Director: Casey Affleck
Writer: Casey Affleck
Stars: Anna Pniowsky, Casey Affleck, Tom Bower
Based on his onscreen persona, Casey Affleck could possibly be the most miserable guy on the planet. I don’t recall the last time he played someone who wasn’t the walking definition of melancholy. But hey, it won him an Oscar, so I guess it’s working for him.
So it should come as no surprise that his first film as a writer-director would be conducive to his attributes. Light of My Life is a relentlessly gloomy post-apocalyptic drama in which a plague has killed almost every female in the world and civilization is more-or-less in shambles. Affleck is the fiercely-protective father of a young daughter, Rag (Anna Pniowsky), who he disguises as a boy for her own safety.
A majority of the film has them trekking through the stark, cold wilderness, occasionally finding abandoned homes for temporary shelter and only venturing to populated areas when necessary. Most of what we learn about these two – as well as the cataclysmic plague – come through conversations when they’re alone together. Rag has a lot of questions, mostly about human nature, some of which Dad can answer, others he can’t. He is also increasingly aware that as she approaches womanhood, it will increasingly difficult to keep up their ruse.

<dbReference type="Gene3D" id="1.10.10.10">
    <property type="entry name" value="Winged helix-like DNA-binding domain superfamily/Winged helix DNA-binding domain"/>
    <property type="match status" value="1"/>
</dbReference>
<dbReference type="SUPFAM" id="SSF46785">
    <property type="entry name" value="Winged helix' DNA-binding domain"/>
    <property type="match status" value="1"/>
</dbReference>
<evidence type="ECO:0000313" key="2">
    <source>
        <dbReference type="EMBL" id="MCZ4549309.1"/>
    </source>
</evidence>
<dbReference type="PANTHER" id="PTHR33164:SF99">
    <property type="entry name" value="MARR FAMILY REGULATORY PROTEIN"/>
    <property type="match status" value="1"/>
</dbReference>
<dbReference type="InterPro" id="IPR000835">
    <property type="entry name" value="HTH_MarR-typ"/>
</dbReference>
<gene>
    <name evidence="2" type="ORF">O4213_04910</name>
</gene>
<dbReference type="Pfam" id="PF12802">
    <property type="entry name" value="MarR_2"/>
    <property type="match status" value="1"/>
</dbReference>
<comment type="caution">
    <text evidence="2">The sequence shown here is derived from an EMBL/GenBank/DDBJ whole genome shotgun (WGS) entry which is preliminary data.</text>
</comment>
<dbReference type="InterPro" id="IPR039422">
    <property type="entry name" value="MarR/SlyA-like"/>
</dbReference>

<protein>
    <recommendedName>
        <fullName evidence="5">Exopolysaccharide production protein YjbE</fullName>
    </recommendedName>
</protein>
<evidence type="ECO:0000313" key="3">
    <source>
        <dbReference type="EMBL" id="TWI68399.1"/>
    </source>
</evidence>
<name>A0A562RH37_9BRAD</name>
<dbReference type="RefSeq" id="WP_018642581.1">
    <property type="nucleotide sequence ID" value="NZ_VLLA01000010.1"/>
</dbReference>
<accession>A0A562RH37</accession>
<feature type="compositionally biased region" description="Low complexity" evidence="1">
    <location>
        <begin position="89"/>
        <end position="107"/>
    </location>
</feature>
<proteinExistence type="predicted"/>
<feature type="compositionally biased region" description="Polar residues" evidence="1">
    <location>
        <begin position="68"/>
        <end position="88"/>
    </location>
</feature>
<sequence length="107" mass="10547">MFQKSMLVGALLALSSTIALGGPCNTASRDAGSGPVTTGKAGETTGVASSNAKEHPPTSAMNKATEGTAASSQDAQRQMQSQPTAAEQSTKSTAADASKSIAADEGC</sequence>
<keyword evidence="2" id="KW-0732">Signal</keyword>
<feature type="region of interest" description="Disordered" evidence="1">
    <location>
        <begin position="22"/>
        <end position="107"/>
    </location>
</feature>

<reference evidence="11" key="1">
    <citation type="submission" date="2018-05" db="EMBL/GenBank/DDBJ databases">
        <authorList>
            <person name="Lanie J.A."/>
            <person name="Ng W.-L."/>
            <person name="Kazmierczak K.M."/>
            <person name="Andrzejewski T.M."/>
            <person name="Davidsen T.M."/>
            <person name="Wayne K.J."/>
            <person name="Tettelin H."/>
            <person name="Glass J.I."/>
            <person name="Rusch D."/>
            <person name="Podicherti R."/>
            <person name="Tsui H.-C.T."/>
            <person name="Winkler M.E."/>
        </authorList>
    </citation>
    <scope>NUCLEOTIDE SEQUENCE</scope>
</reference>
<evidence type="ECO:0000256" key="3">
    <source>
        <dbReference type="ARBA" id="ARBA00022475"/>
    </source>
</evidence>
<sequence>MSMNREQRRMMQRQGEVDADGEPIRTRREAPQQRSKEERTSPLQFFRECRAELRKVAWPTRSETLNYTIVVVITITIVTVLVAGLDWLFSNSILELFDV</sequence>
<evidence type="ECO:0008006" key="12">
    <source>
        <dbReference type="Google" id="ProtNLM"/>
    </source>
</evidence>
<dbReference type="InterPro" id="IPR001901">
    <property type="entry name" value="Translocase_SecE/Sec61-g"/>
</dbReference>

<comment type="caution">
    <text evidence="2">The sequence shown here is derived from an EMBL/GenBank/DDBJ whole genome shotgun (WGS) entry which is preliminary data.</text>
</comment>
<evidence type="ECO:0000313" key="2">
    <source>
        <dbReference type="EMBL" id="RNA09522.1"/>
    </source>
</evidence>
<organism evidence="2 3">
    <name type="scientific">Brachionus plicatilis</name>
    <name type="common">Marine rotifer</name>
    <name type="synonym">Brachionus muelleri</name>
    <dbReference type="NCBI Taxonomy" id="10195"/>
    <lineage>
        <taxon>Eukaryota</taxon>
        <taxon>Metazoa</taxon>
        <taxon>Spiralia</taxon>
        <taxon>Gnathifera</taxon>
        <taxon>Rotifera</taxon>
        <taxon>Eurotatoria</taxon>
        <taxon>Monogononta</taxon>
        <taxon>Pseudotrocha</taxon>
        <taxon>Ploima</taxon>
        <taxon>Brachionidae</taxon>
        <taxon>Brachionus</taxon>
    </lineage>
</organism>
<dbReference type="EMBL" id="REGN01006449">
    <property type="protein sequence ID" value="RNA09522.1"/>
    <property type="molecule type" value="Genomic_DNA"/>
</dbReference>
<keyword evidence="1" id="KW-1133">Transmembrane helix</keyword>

Very similar in concept, tone and pace to The Road, Light of My Life is relentlessly bleak and pessimistic, the only respites from the constant despair being Dad & Rag’s bedtime stories. In fact, the opening 10 minutes in which he puts his spin on the tale of Noah’s Ark is about as sunny as things get. Elsewhere, the narrative advances very slowly, which is effective when showing how society has pretty-much come to a stand-still.
However, there are long stretches where nothing really happens. Affleck’s typically laconic performance suits the mood and young Pniowski is a revelation, but aside from a few flashbacks, we learn little about these characters. That might be deliberate, but misery for misery’s sake can be a challenge to endure without more personal investment in who’s doing the suffering.
Still, Light of My Life is well made and, despite its languorous pace, comes to genuinely suspenseful, unexpectedly violent climax. Affleck also makes good use of locations to paint an effectively dreary picture, sort of reshaping the world as an extension of his own image. It definitely feels derivative of The Road, but if that film gave you hankering for more hopelessness, here’s a second helping.